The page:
Traditional Japanese wooden palace with heron in foreground


We had a free day in Kyoto and this might make me a huge suck…but I had seen photos of this Bamboo Walk on Instagram and once I figured out it was only a 45-minute train ride away, I managed to convince all of my new found friends to tag along and make the trek with me. It was a pretty comedic moment when we arrived at the entrance to the forest, and it looked nothing like the photos we had seen on Google, so we were all briefly left feeling a little defeated… until we realised we had to go for a walk first and would end up in the thick of the bamboo shoots after a short ten minute stroll.

A tourist with trendy backpack looking up through a forest

Needless to say, the sun was again in our favour and it was everything I had imaged it to be with the bright greens and tall narrow shoots sprouting into the sky.  Even with the regular traffic of people milling through the path, the silence and the wind clattering through the tops of the branches were something that made us all feel at peace and made the venture out worth it.

Sun dappled sea of bamboo


I’m not even sure I need to say more beyond looking at this picture, but there was a Monkey Sanctuary close to the Bamboo Forest in Kyoto, and since we were in the area, we wobbled (can’t say power hiked because our feet were SO sore) our way up a mountain to go take a peek at them. Literally, we had a hundred monkeys running free and they put humans in a cage to feed them bananas. Baby monkeys, mumma monkeys, daddy monkeys, teenage monkeys, so many cute faces poking out of the bushes and running around. It was heaven.

A portrait of a wild monkey


Feeling a little overwhelmed in the Big Smoke, our first free day in Tokyo, we started with a safe and easy tourist destination at the Tokyo Government Building to check out the observatory. It left us feeling that we needed to make a trip back so we could spend a day trekking out to Mt. Fuji. Giving us a 360 Degree view of Tokyo we really had our work cut out for us to hit the ground running and see everything.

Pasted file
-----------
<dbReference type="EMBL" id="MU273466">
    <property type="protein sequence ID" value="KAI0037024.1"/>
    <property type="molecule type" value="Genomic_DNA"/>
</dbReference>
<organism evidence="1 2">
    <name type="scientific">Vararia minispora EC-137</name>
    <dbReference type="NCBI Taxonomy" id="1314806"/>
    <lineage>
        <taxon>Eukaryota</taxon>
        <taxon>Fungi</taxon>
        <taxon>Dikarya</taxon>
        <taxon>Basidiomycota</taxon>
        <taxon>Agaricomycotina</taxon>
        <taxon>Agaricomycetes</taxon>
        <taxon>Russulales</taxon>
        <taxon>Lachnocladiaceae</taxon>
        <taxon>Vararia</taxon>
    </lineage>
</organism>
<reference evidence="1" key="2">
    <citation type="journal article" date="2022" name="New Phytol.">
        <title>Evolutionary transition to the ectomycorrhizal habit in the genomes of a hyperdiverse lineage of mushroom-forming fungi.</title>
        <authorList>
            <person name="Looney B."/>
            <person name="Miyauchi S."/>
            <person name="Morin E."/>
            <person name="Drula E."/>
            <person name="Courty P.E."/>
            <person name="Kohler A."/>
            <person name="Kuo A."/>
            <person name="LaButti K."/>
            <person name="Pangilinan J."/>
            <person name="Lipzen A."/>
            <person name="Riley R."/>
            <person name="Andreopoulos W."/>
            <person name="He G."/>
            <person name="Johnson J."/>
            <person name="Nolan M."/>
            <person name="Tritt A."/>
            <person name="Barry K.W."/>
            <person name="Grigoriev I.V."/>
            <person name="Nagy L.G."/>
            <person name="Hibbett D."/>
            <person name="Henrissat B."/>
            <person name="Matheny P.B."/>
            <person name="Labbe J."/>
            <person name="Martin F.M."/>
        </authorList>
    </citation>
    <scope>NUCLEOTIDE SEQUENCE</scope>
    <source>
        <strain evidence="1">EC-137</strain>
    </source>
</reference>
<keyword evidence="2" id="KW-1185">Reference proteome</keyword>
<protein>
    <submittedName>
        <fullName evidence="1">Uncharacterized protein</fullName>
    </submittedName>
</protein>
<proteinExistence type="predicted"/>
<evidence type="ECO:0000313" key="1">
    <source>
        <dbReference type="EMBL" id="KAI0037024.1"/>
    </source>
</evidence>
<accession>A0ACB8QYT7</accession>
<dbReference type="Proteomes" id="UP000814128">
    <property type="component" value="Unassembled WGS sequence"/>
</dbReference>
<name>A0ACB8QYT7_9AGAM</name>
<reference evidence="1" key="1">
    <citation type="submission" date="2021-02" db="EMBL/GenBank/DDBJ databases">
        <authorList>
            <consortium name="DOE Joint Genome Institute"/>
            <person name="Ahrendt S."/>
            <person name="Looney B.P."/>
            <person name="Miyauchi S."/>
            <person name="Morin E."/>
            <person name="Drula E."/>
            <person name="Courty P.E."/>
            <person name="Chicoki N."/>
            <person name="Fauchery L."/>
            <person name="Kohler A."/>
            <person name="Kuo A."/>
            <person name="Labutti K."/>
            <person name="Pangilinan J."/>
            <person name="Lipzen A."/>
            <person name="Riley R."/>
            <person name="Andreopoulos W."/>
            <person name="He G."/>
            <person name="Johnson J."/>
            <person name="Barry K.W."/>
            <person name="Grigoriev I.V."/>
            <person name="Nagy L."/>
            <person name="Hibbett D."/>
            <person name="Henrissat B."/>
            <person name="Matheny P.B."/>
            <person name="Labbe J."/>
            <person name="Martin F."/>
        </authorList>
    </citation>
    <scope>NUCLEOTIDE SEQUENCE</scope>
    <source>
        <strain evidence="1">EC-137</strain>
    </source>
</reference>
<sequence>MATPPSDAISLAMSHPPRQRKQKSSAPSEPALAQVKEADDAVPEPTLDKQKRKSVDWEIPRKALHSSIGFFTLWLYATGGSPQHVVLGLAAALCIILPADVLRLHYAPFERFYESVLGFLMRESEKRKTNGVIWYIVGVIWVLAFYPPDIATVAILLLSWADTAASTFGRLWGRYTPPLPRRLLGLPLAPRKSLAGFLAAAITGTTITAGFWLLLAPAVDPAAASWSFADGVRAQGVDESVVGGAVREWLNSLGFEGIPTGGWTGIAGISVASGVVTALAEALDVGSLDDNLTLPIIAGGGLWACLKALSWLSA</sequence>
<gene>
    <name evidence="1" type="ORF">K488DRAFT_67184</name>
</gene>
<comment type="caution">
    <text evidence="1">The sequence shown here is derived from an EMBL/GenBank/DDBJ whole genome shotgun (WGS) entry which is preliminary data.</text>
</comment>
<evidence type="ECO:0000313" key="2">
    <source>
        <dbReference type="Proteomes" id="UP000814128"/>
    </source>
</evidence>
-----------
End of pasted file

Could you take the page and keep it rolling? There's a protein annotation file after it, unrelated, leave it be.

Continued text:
A woman sitting on the edge of a window overlooking a city in Japan.


The team had a really hectic night near the beginning of the trip where too much Sake may have been enjoyed, so when we arrived at the Meiji Jingu Shrine, with it’s wall of colourfully decorated Sake barrels, the number of jokes bouncing around the group were endless. Certainly a highlight of the sight tour to the shrine, it was easy to take a photo while everyone was laughing at each other’s expense while recounting their stories from their wild night out.

A person holding a cell phone in front of a wall of jars in Japan.


Luckily it was not actually as busy as I imagined it to be – but still got the blood flowing to see so many people ebbing out and around each other to get from Point A to Point B. It was one of those sensations like watching snow fall or fire burn, it’s so simple to watch but easy to get lost in a trance.

Timelapse of a busy Tokyo street junction


The only three words I’m able to utter when reflecting on the last 4 days of the trip in Hakuba. I can’t begin to express words that can portray the immense feeling of ecstasy that I felt waking up every morning and seeing a thick layer of fresh snow waiting for us on the hill.

A person snowboarding through a wooded area in Japan.


We smiled for the entire 4 days we were together in Hakuba, it was simply the most exciting and important way to create lasting friendships with the buddies that I made throughout the tour. Snowboarding together was the glue that bonded the team together because it gave us so many reasons to laugh and connect and made it so easy for everyone to bounce off of each other.  The end of the trip in the snow was the perfect way to seal everything I had experienced in Japan, in a way that made me reflect with an ear-to-ear smile on my face.

Two people laying down in the snow in Japan.

Mirae travelled on Contiki’s Japan City to Slopes trip as part of The Travel Project. Want to see what other stories The Travel Project has created? Head here.

Want to discover Japan for yourself? Go there with Contiki on: